GUEST POST: Queens & Courtesans, an Anthology Editor’s Perspective


Today we have a wonderful guest post by former Inkette Jessica Corra, anthology editor for Queens & Courtesans!

And over to Jessica Corra…

I’m so excited to share Queens & Courtesans with you today. Anthologies are a great way to sample new authors, but how do they happen?

Queens and Courtesans Anthology

I’d like to talk about the behind-the-scenes of putting together Q&C. Many people assume editors are fussy grammarians or craft geniuses, and they wouldn’t be wrong. But what editors really are is picky. Our concern for detail is what helps authors take their books to the next level in a lot of cases. And in the case of anthologies, it’s what makes them flow no matter how disparate the authors are.

Length of Tales

An obvious place to begin is word count. This can be a stumbling block for authors, but having a three-page story and a thirty-page story in the same anthology could be incongruous, no matter your theme. We asked our authors to stay between 3500 and 6500 words. (Writers use word count, not page count, by the way, but as an Anxiety Ink reader I suspect you know that.) That way there’s still a variety without any one story dominating through length, or others being lost.

Sequencing of Stories

Once the stories are edited and I know their final version word counts, I can put them in order, which is the absolute fun part. I’ll have started doing this beforehand, but depending on how edits go, changes might be made. For an anthology like this where stories center around a particular theme but aren’t all the same genre, I took a look at what genres I had: Q&C features two science fiction, one horror, and eight fantasy stories. Obviously we don’t want to put all the fantasy stories together and clump the rest, so that automatically meant certain authors wouldn’t be next to each other. Then I factored in word count too. The sci-fi stories were somewhat short, so having middle to longer length fantasies around them helps create an ebb and flow.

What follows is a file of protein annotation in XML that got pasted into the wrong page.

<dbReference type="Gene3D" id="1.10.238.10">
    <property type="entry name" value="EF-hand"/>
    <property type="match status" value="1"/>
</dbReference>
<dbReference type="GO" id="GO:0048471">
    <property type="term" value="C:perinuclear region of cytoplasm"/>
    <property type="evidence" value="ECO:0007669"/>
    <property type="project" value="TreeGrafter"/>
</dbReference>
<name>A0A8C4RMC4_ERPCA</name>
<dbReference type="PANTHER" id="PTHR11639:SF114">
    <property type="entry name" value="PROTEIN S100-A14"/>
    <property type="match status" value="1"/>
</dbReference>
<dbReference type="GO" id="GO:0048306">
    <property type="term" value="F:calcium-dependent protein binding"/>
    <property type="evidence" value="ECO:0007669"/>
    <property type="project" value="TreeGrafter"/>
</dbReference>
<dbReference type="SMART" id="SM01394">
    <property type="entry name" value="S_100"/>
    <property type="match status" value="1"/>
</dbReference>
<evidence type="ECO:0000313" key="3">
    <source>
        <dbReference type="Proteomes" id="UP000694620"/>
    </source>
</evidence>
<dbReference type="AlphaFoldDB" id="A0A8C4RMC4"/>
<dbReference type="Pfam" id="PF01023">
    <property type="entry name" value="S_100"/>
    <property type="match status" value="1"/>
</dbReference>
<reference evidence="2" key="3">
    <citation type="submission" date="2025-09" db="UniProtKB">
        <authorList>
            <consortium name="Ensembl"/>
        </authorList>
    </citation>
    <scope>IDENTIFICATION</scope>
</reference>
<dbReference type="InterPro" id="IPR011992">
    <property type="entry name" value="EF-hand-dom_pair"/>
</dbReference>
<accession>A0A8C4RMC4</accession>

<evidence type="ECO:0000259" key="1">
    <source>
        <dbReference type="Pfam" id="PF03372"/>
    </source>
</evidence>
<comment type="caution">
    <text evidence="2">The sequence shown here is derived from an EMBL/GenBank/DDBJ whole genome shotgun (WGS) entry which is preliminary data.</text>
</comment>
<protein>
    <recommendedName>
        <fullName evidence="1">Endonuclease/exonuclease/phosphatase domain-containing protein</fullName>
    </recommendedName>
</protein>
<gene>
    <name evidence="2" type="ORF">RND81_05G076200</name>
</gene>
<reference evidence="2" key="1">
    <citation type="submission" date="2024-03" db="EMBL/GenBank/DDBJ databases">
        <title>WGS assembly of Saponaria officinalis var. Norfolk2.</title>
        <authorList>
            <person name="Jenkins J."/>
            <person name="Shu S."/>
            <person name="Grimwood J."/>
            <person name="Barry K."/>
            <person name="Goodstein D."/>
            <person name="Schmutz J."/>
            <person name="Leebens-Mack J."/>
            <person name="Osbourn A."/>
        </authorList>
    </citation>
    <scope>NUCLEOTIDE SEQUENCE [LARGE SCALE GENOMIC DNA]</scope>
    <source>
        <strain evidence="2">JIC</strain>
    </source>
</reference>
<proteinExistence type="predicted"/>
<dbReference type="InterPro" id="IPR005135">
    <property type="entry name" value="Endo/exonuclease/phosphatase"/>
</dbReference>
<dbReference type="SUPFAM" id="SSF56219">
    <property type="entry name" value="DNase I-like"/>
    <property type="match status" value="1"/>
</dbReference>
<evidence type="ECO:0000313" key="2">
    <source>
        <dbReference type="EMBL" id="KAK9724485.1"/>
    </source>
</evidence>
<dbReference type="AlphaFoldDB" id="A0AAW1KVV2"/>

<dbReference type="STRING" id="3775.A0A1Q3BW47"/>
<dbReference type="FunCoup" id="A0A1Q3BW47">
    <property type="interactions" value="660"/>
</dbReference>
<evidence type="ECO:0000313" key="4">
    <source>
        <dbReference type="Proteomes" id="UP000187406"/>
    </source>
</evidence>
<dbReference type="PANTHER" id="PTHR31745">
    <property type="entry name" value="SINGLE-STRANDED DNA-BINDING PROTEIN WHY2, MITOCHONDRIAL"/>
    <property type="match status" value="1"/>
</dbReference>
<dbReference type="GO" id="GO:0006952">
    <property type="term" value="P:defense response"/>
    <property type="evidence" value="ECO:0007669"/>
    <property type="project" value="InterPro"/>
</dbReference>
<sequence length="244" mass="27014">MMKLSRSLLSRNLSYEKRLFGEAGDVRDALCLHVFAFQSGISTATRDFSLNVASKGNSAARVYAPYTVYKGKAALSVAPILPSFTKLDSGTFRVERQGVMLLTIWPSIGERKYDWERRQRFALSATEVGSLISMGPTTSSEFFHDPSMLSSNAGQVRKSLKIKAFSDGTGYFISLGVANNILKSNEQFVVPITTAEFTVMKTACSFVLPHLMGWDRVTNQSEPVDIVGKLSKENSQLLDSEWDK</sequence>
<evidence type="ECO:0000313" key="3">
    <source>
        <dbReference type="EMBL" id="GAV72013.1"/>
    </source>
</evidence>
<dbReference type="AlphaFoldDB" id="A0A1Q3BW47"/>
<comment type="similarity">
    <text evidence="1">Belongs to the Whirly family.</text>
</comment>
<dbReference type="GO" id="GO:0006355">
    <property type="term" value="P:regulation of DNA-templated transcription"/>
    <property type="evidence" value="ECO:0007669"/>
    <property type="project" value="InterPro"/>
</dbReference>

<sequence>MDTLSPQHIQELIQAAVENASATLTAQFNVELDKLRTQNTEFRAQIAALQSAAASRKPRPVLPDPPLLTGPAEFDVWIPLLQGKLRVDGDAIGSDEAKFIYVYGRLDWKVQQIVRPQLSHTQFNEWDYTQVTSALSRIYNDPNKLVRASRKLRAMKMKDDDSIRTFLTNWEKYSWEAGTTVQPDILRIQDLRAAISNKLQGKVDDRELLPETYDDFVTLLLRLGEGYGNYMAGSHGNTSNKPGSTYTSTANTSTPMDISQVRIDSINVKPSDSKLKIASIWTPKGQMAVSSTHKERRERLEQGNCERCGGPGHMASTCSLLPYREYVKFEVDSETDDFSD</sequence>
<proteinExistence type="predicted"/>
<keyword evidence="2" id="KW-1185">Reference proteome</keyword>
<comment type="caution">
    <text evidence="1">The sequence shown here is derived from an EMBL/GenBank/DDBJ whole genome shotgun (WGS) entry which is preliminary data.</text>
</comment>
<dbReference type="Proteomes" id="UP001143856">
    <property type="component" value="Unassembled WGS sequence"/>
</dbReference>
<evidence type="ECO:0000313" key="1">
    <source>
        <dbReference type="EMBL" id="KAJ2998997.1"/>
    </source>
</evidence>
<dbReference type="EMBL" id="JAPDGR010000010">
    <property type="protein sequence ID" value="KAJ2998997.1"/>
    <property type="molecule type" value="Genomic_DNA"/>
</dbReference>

More than one of the fantasy stories use similar tropes, so those had to be separated too. Getting the idea? It’s like playing a game of wordy Tetris. How fun is that? Of course, depending on the effect you want to create on the reader, maybe you put stories with similar tropes together, to play off each other. I knew I had to put Ellie Zygmunt’s “The Wren and the Nightingale” first because of the way it uses the nature of story, I thought that would be a wonderful way to kick things off, to clue the reader in to pay attention to how these stories are told, not just the stories themselves. But that meant “The Queen’s Dove” wouldn’t be second, due to the bird theme.

Reader, I even used Excel. I made a spreadsheet with theme, genre, word count, and some other personal notes for myself to consider as I put these stories in order. As you can see, a lot more goes into creating anthologies than you might expect. I hope you enjoy reading as much as I enjoyed editing!


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